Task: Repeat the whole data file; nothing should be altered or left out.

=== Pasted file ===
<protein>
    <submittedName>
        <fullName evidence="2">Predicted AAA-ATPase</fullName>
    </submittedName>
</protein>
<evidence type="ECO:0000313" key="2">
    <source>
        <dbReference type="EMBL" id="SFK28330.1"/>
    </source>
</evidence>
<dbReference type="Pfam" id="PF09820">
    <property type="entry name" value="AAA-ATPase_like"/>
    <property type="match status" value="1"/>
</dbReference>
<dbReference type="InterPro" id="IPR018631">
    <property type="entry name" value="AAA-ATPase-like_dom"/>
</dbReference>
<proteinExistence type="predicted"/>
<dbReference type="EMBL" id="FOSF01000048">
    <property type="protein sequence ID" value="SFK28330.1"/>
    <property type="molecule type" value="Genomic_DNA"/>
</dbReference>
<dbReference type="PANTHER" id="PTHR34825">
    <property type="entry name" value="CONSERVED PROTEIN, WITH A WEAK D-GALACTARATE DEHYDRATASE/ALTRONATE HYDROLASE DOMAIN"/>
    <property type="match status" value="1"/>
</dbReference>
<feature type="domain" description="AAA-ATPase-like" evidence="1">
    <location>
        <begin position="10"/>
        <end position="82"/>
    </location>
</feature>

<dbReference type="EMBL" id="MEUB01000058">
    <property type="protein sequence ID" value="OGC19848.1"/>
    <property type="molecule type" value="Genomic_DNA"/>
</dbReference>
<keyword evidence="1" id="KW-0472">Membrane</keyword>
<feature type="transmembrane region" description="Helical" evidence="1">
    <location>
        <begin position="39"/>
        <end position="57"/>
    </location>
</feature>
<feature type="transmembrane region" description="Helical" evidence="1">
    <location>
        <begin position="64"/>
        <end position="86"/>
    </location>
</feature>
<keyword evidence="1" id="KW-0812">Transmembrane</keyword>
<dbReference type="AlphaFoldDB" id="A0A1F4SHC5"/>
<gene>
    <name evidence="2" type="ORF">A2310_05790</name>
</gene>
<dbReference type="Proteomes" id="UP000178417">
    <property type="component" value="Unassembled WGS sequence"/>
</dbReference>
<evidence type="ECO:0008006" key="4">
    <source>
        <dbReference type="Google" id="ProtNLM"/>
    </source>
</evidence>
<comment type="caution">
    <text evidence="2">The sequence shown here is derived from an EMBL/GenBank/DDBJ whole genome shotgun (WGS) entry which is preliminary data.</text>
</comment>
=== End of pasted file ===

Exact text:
<protein>
    <submittedName>
        <fullName evidence="2">Predicted AAA-ATPase</fullName>
    </submittedName>
</protein>
<evidence type="ECO:0000313" key="2">
    <source>
        <dbReference type="EMBL" id="SFK28330.1"/>
    </source>
</evidence>
<dbReference type="Pfam" id="PF09820">
    <property type="entry name" value="AAA-ATPase_like"/>
    <property type="match status" value="1"/>
</dbReference>
<dbReference type="InterPro" id="IPR018631">
    <property type="entry name" value="AAA-ATPase-like_dom"/>
</dbReference>
<proteinExistence type="predicted"/>
<dbReference type="EMBL" id="FOSF01000048">
    <property type="protein sequence ID" value="SFK28330.1"/>
    <property type="molecule type" value="Genomic_DNA"/>
</dbReference>
<dbReference type="PANTHER" id="PTHR34825">
    <property type="entry name" value="CONSERVED PROTEIN, WITH A WEAK D-GALACTARATE DEHYDRATASE/ALTRONATE HYDROLASE DOMAIN"/>
    <property type="match status" value="1"/>
</dbReference>
<feature type="domain" description="AAA-ATPase-like" evidence="1">
    <location>
        <begin position="10"/>
        <end position="82"/>
    </location>
</feature>

<dbReference type="EMBL" id="MEUB01000058">
    <property type="protein sequence ID" value="OGC19848.1"/>
    <property type="molecule type" value="Genomic_DNA"/>
</dbReference>
<keyword evidence="1" id="KW-0472">Membrane</keyword>
<feature type="transmembrane region" description="Helical" evidence="1">
    <location>
        <begin position="39"/>
        <end position="57"/>
    </location>
</feature>
<feature type="transmembrane region" description="Helical" evidence="1">
    <location>
        <begin position="64"/>
        <end position="86"/>
    </location>
</feature>
<keyword evidence="1" id="KW-0812">Transmembrane</keyword>
<dbReference type="AlphaFoldDB" id="A0A1F4SHC5"/>
<gene>
    <name evidence="2" type="ORF">A2310_05790</name>
</gene>
<dbReference type="Proteomes" id="UP000178417">
    <property type="component" value="Unassembled WGS sequence"/>
</dbReference>
<evidence type="ECO:0008006" key="4">
    <source>
        <dbReference type="Google" id="ProtNLM"/>
    </source>
</evidence>
<comment type="caution">
    <text evidence="2">The sequence shown here is derived from an EMBL/GenBank/DDBJ whole genome shotgun (WGS) entry which is preliminary data.</text>
</comment>